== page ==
San Francisco Hub Responsible, Project Manager
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As of 2016, the San Francisco Bay Area has 12,500 start-ups, over three times as much as the next-highest region, and 28% of global investments into startups occur in the Bay Area. Of these, over 40 percent were founded by foreign born entrepreneurs making the Bay Area a “melting pot” for global start-ups. Beyond the great potential of the U.S. market, Swedish entrepreneurs and cleantech companies can access valuable networks and the world’s most active VC funding source in the Bay Area.
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From 2011-2016, almost 40% of total cleantech venture capital funding came from San Francisco and Silicon Valley.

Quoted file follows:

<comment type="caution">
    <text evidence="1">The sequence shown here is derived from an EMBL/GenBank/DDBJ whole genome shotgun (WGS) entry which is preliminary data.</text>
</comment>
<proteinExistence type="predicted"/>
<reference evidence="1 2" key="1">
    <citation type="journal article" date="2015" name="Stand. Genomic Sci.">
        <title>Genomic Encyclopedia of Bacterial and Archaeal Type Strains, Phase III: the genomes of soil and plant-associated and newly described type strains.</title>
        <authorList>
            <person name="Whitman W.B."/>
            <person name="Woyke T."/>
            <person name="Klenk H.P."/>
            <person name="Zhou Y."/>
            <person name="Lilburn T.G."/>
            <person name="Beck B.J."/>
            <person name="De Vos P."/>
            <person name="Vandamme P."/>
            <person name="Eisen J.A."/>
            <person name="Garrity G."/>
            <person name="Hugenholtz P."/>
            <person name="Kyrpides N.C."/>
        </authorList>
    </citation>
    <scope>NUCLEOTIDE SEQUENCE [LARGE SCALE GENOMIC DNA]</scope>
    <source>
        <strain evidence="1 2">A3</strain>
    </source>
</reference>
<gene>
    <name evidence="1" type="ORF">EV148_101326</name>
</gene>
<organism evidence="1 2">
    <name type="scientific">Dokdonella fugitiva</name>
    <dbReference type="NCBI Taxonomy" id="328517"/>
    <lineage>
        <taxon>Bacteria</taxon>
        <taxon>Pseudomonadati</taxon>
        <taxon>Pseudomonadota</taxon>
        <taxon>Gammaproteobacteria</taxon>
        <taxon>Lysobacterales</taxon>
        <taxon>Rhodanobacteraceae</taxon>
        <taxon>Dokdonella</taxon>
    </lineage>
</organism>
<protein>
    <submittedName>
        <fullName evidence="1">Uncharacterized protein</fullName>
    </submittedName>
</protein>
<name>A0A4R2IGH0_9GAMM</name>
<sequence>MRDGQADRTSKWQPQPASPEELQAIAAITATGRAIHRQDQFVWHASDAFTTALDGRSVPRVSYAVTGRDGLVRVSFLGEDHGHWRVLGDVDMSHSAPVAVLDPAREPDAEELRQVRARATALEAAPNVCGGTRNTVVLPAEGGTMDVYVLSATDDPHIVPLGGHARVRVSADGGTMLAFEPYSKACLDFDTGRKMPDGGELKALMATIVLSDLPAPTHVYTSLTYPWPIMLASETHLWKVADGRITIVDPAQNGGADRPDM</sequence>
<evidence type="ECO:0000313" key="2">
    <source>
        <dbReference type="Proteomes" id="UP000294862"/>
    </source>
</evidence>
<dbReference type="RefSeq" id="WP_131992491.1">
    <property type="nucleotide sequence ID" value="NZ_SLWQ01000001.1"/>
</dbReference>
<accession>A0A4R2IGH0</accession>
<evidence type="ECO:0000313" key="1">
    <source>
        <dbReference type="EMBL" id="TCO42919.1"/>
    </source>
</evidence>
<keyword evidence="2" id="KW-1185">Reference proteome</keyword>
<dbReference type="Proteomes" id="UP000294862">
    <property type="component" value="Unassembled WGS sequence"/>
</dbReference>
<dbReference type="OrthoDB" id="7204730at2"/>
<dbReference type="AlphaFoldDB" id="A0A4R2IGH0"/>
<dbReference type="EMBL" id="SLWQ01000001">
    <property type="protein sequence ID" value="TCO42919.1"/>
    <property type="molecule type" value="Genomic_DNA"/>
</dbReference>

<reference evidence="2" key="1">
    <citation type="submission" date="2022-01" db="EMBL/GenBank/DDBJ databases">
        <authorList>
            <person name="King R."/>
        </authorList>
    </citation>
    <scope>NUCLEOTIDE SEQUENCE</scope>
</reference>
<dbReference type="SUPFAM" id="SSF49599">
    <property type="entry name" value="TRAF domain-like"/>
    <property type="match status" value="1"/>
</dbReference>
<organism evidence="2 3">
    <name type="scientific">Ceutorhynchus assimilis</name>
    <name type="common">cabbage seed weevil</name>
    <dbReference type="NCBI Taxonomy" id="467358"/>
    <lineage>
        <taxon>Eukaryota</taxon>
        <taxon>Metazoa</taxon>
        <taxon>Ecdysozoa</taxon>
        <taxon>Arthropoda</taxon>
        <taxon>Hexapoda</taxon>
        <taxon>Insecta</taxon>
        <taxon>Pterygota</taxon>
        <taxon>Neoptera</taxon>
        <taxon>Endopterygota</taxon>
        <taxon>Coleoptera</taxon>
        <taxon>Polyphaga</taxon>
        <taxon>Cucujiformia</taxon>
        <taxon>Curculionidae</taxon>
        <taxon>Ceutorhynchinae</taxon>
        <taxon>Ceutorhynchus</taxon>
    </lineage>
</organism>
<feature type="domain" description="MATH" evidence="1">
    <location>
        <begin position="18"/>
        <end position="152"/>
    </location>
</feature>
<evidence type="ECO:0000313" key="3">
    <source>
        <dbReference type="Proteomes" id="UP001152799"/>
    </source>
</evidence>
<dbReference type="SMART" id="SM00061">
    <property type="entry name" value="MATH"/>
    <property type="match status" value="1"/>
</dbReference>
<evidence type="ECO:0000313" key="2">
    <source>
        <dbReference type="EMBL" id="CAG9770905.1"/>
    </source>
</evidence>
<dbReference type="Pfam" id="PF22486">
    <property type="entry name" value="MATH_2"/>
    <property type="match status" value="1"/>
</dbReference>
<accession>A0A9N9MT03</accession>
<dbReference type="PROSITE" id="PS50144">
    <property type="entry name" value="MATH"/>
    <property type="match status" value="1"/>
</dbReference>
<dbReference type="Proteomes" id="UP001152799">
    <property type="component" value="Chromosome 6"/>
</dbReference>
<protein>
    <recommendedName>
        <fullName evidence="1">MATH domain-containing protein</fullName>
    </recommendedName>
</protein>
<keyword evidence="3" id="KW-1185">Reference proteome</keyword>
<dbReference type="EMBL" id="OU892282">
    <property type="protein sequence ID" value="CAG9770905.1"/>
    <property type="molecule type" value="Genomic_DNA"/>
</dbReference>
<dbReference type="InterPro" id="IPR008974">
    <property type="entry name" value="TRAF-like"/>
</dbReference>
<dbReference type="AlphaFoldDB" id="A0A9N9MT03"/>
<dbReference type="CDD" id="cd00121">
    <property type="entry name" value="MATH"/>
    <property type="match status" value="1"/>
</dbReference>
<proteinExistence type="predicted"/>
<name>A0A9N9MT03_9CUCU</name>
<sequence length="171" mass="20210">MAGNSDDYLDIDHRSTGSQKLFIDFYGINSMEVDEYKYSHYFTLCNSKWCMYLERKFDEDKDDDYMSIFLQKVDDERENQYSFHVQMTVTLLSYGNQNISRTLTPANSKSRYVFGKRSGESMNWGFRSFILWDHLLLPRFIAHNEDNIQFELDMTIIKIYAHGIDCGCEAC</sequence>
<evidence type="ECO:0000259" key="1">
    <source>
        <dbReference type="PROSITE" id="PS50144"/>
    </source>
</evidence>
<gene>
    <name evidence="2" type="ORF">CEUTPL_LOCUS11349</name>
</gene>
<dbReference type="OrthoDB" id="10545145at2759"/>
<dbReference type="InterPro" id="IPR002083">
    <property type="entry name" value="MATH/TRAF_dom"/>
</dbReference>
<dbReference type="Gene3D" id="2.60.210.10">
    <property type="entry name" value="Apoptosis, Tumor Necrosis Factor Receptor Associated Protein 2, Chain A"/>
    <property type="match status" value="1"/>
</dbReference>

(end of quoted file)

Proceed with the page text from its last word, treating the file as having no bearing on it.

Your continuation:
In terms of cleantech, The Bay Area and Silicon Valley is a significant hub for the following industries: Smart Grid / Energy Efficiency, Agriculture & Food, Transportation, Energy Storage and Clean Energy Production.
Although the Bay Area can mean slightly different things to different people, the reality is that the term refers to a relatively fixed geographical area of Northern California. Bordered by Napa County to the north, Alameda County to the east, San Mateo County to the west, and Santa Clara county to the South, the region includes major cities such as San Francisco, Oakland, and San Jose.